After its reopening, the Club Med Bali menu now also features more health-conscious options, and a spotlight on sustainable agriculture and locally- and ethically-sourced products. For those particularly intrigued, it is worth checking out the Balinese cooking class for your own spin on the popular and IG-trendy “Buddha Bowl.”
Activities and Facilities
It is apparent that the activities and facilities at Club Med Bali make up its beating heart. Just a quick stroll through the property, and you’ll find young adults hanging and swinging from a massive trapeze in the garden, fathers and sons wind-surfing in the sea, and little children playing games together in the kid’s pool. Notably, the resort offers the largest number of in-resort sports and activities in all of Bali.
There are 38 “included” activities at Club Med Bali, covering everything from yoga and archery, over to regular and padel tennis, kayaking, water polo, windsurfing, and golf. “On demand” activities come with a small extra charge, and cover individual surf classes, excursions outside the resort, and treatments at the Club Med Spa by MANDARA.
New highlights include the Go Bali resort tour (which goes from the Big Buddha statue to the Balinese temple, and is a great way to explore the property), over to a digital treasure hunt, Amazing Family! Programme activities, and Balinese themed workshops.
All of these activities are led and hosted by the infamous Gentils Organisateurs (or GOs), the central veins of the programme at Club Med. These have something reminiscent of young and sporty summer camp leaders, friendly and approachable, and even down to eat with you during dining hours.
Broadcasted on screens and signposts during the day, every night at Club Med Bali, there is a set theme (with suggested dress code!) that guests can and should abide by. The theme contributes to the entertainment of the night on most nights, as well as the decor of the outdoor spaces. This adds a fun element to your stay at Club Med Bali, and invites you to an after-dinner party every single night. There are newly-introduced digital colour shows, Magic Tribe shows, and the use of electronic screens, lights, and sounds, to enhance this experience, whether it is inside the Balinese theatre on Balinese night, or out in the garden with a live DJ at the Nomad Festival.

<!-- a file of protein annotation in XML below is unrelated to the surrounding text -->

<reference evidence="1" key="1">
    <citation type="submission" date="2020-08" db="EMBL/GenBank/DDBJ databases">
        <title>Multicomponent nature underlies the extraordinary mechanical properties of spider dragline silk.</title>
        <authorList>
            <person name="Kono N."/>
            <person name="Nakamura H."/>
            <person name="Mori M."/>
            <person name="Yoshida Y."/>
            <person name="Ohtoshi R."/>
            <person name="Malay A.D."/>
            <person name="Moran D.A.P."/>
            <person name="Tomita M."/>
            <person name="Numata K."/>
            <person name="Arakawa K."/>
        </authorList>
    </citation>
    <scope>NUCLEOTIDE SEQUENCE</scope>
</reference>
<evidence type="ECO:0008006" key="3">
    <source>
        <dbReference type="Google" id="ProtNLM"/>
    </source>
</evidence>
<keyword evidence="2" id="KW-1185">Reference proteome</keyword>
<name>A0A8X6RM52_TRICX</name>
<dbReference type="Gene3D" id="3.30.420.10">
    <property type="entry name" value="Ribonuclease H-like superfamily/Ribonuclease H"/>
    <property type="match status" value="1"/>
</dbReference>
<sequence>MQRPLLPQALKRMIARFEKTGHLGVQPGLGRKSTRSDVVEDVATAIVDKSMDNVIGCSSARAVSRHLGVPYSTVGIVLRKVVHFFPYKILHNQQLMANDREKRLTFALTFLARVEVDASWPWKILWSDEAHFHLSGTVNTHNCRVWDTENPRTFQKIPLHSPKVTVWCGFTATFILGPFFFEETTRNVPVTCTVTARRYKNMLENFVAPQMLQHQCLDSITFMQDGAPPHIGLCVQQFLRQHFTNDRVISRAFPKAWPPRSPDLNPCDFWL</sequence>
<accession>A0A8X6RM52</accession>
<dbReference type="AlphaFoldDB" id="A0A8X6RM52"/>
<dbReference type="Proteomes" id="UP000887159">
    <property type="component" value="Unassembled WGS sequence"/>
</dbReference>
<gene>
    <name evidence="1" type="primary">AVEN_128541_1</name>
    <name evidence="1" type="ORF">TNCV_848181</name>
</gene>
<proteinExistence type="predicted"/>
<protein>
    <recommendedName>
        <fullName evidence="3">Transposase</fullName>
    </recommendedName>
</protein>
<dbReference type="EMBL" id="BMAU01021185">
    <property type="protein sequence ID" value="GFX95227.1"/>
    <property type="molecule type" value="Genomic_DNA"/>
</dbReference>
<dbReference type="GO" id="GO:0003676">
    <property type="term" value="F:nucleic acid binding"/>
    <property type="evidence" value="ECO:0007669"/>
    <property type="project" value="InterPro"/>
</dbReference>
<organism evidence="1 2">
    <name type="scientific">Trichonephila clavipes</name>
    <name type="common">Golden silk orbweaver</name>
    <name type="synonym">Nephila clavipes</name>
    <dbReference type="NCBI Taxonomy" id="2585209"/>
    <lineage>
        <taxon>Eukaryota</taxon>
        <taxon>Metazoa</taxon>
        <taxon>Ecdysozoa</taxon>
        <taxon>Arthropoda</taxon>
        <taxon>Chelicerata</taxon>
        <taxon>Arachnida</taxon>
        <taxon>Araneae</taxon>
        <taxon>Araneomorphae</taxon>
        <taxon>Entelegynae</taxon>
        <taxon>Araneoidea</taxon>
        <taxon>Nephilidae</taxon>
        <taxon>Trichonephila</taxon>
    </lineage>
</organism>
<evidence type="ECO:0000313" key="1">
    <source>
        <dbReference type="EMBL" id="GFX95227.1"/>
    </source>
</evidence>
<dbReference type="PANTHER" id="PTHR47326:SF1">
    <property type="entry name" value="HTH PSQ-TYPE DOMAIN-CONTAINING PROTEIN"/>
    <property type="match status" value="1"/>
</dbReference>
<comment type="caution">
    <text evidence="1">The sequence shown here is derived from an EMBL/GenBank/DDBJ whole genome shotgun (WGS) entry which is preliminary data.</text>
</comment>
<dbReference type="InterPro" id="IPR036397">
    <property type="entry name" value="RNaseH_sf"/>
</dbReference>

Who performs in these shows? Not your average performers. Decked out in detailed costumes and with an addictive fun-loving energy to suit, it is the GOs and Club Med Bali team that make up the cast and crew. It’s a testament to how multi-talented the staff here is, but also gives off a warm message, almost like your friends and family performing for you. Whilst the children really enjoyed the theatrics of the shows, we too found it extremely entertaining to see our beloved aqua aerobics instructor go from serious teaching in the day, to impersonating Tom Jones by night.
It is understandable why families love Club Med, as mum and dad can relax with the rosé by the pool, and the little ones are happy with a genuinely exciting kids club programme. However, even without this highlight, the deeper appeal of Club Med Bali became very apparent to us towards the end of our stay.
The General Manager at a Club Med is referred to as the Chief of the Village, and whilst we thought this was quite quirky at first, it made a lot of sense to us on check-out. Strong, lasting social connections, a warm sense of community, and a comforting peace of mind are beautiful and rare key pillars of the Club Med Bali experience. Especially in a world that is coming out of a pandemic, this can prove to be paramount, and with its recent reopening, Club Med Bali has hit the nail on the head.
No longer newbies to the Club Med phenomenon, on our return to Bangkok, we dropped the word into casual conversation at cocktail parties and social gatherings. Those who had been before, exchanged a knowing and glowing smile. There’s a real sense of “if you know, you know,” when it comes to Club Med. Happy to be part of this movement, if anything, the millennials in us felt special to be part of the club.
Club Med Bali, Kawasan Pariwisata Nusa Dua, Bali, Indonesia, +62 361 7771521.